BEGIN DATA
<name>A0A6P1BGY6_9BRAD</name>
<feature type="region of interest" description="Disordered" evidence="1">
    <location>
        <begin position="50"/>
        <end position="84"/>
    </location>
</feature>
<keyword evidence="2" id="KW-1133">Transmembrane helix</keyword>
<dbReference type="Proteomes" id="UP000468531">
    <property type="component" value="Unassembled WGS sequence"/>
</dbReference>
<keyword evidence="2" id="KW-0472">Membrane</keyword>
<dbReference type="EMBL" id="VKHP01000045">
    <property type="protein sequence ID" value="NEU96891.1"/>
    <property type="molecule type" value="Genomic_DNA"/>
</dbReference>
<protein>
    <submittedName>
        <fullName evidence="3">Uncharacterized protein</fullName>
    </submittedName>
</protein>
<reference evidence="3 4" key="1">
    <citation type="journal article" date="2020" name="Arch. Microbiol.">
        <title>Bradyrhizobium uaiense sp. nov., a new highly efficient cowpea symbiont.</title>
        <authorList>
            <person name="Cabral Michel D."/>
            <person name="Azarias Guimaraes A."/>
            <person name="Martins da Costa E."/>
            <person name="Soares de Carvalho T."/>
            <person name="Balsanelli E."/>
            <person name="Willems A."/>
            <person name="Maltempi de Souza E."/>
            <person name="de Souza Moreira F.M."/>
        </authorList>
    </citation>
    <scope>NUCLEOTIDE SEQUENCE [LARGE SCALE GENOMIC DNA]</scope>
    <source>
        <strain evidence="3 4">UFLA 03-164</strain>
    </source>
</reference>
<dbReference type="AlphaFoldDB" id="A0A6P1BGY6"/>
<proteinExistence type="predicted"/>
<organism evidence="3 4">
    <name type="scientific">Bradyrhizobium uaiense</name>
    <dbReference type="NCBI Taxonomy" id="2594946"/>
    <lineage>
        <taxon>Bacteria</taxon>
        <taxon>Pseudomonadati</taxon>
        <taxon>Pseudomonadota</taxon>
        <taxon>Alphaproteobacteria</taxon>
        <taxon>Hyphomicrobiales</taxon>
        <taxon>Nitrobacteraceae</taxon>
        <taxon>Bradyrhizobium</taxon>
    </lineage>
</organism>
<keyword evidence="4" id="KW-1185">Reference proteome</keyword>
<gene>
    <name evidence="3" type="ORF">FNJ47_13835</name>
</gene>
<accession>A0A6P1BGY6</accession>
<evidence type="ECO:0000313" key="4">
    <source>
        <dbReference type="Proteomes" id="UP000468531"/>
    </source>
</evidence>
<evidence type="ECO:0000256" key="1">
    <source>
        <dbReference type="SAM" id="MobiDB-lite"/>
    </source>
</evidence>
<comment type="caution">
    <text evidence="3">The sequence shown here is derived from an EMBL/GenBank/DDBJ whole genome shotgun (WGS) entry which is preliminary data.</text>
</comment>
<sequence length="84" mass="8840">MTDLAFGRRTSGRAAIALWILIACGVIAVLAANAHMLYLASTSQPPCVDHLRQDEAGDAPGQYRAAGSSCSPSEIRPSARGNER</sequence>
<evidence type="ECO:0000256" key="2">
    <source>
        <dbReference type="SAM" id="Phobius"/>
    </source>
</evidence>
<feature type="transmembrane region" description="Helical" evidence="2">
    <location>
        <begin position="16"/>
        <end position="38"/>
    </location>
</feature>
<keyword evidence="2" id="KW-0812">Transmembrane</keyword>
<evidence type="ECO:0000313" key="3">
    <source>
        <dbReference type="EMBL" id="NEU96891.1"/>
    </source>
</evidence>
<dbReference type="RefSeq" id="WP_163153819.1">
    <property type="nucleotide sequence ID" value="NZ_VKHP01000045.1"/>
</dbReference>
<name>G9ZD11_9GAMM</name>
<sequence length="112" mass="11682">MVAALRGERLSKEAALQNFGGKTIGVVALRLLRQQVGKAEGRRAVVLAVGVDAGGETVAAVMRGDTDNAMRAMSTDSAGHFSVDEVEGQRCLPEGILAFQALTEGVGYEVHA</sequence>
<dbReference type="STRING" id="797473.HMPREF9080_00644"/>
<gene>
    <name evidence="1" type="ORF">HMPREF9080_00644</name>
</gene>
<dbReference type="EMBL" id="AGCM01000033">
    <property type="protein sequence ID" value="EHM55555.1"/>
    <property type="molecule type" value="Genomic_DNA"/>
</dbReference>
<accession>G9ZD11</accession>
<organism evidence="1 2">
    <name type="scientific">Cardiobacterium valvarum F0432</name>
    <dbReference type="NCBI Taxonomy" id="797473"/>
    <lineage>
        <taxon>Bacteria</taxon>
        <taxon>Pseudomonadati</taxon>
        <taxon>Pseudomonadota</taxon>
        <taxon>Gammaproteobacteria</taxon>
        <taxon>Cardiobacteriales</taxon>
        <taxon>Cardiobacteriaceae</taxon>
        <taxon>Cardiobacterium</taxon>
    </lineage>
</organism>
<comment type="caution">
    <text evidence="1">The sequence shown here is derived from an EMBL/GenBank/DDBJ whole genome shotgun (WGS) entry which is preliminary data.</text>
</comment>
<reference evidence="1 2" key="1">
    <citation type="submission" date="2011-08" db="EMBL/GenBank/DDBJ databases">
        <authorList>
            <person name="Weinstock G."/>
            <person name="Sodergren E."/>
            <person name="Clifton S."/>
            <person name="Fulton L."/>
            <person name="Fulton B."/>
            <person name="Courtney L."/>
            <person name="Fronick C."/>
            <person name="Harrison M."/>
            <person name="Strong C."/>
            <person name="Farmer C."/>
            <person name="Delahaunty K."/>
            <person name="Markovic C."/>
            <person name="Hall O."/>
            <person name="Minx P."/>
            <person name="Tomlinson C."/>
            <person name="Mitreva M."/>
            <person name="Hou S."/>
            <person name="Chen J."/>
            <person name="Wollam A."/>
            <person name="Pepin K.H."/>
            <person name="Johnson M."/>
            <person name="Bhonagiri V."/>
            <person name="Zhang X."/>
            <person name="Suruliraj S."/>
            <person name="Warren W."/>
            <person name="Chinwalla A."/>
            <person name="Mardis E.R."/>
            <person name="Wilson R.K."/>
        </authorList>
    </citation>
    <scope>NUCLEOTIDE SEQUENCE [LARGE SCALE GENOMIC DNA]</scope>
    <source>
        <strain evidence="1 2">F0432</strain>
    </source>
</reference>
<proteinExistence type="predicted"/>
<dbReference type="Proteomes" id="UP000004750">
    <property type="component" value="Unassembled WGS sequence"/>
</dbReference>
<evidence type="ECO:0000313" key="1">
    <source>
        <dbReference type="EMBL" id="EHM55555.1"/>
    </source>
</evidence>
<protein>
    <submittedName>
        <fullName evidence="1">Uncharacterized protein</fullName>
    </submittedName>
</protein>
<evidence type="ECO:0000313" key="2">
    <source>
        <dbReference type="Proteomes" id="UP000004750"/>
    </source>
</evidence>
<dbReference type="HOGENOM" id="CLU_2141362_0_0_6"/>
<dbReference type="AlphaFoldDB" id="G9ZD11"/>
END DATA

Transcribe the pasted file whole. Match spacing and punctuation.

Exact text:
<name>A0A6P1BGY6_9BRAD</name>
<feature type="region of interest" description="Disordered" evidence="1">
    <location>
        <begin position="50"/>
        <end position="84"/>
    </location>
</feature>
<keyword evidence="2" id="KW-1133">Transmembrane helix</keyword>
<dbReference type="Proteomes" id="UP000468531">
    <property type="component" value="Unassembled WGS sequence"/>
</dbReference>
<keyword evidence="2" id="KW-0472">Membrane</keyword>
<dbReference type="EMBL" id="VKHP01000045">
    <property type="protein sequence ID" value="NEU96891.1"/>
    <property type="molecule type" value="Genomic_DNA"/>
</dbReference>
<protein>
    <submittedName>
        <fullName evidence="3">Uncharacterized protein</fullName>
    </submittedName>
</protein>
<reference evidence="3 4" key="1">
    <citation type="journal article" date="2020" name="Arch. Microbiol.">
        <title>Bradyrhizobium uaiense sp. nov., a new highly efficient cowpea symbiont.</title>
        <authorList>
            <person name="Cabral Michel D."/>
            <person name="Azarias Guimaraes A."/>
            <person name="Martins da Costa E."/>
            <person name="Soares de Carvalho T."/>
            <person name="Balsanelli E."/>
            <person name="Willems A."/>
            <person name="Maltempi de Souza E."/>
            <person name="de Souza Moreira F.M."/>
        </authorList>
    </citation>
    <scope>NUCLEOTIDE SEQUENCE [LARGE SCALE GENOMIC DNA]</scope>
    <source>
        <strain evidence="3 4">UFLA 03-164</strain>
    </source>
</reference>
<dbReference type="AlphaFoldDB" id="A0A6P1BGY6"/>
<proteinExistence type="predicted"/>
<organism evidence="3 4">
    <name type="scientific">Bradyrhizobium uaiense</name>
    <dbReference type="NCBI Taxonomy" id="2594946"/>
    <lineage>
        <taxon>Bacteria</taxon>
        <taxon>Pseudomonadati</taxon>
        <taxon>Pseudomonadota</taxon>
        <taxon>Alphaproteobacteria</taxon>
        <taxon>Hyphomicrobiales</taxon>
        <taxon>Nitrobacteraceae</taxon>
        <taxon>Bradyrhizobium</taxon>
    </lineage>
</organism>
<keyword evidence="4" id="KW-1185">Reference proteome</keyword>
<gene>
    <name evidence="3" type="ORF">FNJ47_13835</name>
</gene>
<accession>A0A6P1BGY6</accession>
<evidence type="ECO:0000313" key="4">
    <source>
        <dbReference type="Proteomes" id="UP000468531"/>
    </source>
</evidence>
<evidence type="ECO:0000256" key="1">
    <source>
        <dbReference type="SAM" id="MobiDB-lite"/>
    </source>
</evidence>
<comment type="caution">
    <text evidence="3">The sequence shown here is derived from an EMBL/GenBank/DDBJ whole genome shotgun (WGS) entry which is preliminary data.</text>
</comment>
<sequence length="84" mass="8840">MTDLAFGRRTSGRAAIALWILIACGVIAVLAANAHMLYLASTSQPPCVDHLRQDEAGDAPGQYRAAGSSCSPSEIRPSARGNER</sequence>
<evidence type="ECO:0000256" key="2">
    <source>
        <dbReference type="SAM" id="Phobius"/>
    </source>
</evidence>
<feature type="transmembrane region" description="Helical" evidence="2">
    <location>
        <begin position="16"/>
        <end position="38"/>
    </location>
</feature>
<keyword evidence="2" id="KW-0812">Transmembrane</keyword>
<evidence type="ECO:0000313" key="3">
    <source>
        <dbReference type="EMBL" id="NEU96891.1"/>
    </source>
</evidence>
<dbReference type="RefSeq" id="WP_163153819.1">
    <property type="nucleotide sequence ID" value="NZ_VKHP01000045.1"/>
</dbReference>
<name>G9ZD11_9GAMM</name>
<sequence length="112" mass="11682">MVAALRGERLSKEAALQNFGGKTIGVVALRLLRQQVGKAEGRRAVVLAVGVDAGGETVAAVMRGDTDNAMRAMSTDSAGHFSVDEVEGQRCLPEGILAFQALTEGVGYEVHA</sequence>
<dbReference type="STRING" id="797473.HMPREF9080_00644"/>
<gene>
    <name evidence="1" type="ORF">HMPREF9080_00644</name>
</gene>
<dbReference type="EMBL" id="AGCM01000033">
    <property type="protein sequence ID" value="EHM55555.1"/>
    <property type="molecule type" value="Genomic_DNA"/>
</dbReference>
<accession>G9ZD11</accession>
<organism evidence="1 2">
    <name type="scientific">Cardiobacterium valvarum F0432</name>
    <dbReference type="NCBI Taxonomy" id="797473"/>
    <lineage>
        <taxon>Bacteria</taxon>
        <taxon>Pseudomonadati</taxon>
        <taxon>Pseudomonadota</taxon>
        <taxon>Gammaproteobacteria</taxon>
        <taxon>Cardiobacteriales</taxon>
        <taxon>Cardiobacteriaceae</taxon>
        <taxon>Cardiobacterium</taxon>
    </lineage>
</organism>
<comment type="caution">
    <text evidence="1">The sequence shown here is derived from an EMBL/GenBank/DDBJ whole genome shotgun (WGS) entry which is preliminary data.</text>
</comment>
<reference evidence="1 2" key="1">
    <citation type="submission" date="2011-08" db="EMBL/GenBank/DDBJ databases">
        <authorList>
            <person name="Weinstock G."/>
            <person name="Sodergren E."/>
            <person name="Clifton S."/>
            <person name="Fulton L."/>
            <person name="Fulton B."/>
            <person name="Courtney L."/>
            <person name="Fronick C."/>
            <person name="Harrison M."/>
            <person name="Strong C."/>
            <person name="Farmer C."/>
            <person name="Delahaunty K."/>
            <person name="Markovic C."/>
            <person name="Hall O."/>
            <person name="Minx P."/>
            <person name="Tomlinson C."/>
            <person name="Mitreva M."/>
            <person name="Hou S."/>
            <person name="Chen J."/>
            <person name="Wollam A."/>
            <person name="Pepin K.H."/>
            <person name="Johnson M."/>
            <person name="Bhonagiri V."/>
            <person name="Zhang X."/>
            <person name="Suruliraj S."/>
            <person name="Warren W."/>
            <person name="Chinwalla A."/>
            <person name="Mardis E.R."/>
            <person name="Wilson R.K."/>
        </authorList>
    </citation>
    <scope>NUCLEOTIDE SEQUENCE [LARGE SCALE GENOMIC DNA]</scope>
    <source>
        <strain evidence="1 2">F0432</strain>
    </source>
</reference>
<proteinExistence type="predicted"/>
<dbReference type="Proteomes" id="UP000004750">
    <property type="component" value="Unassembled WGS sequence"/>
</dbReference>
<evidence type="ECO:0000313" key="1">
    <source>
        <dbReference type="EMBL" id="EHM55555.1"/>
    </source>
</evidence>
<protein>
    <submittedName>
        <fullName evidence="1">Uncharacterized protein</fullName>
    </submittedName>
</protein>
<evidence type="ECO:0000313" key="2">
    <source>
        <dbReference type="Proteomes" id="UP000004750"/>
    </source>
</evidence>
<dbReference type="HOGENOM" id="CLU_2141362_0_0_6"/>
<dbReference type="AlphaFoldDB" id="G9ZD11"/>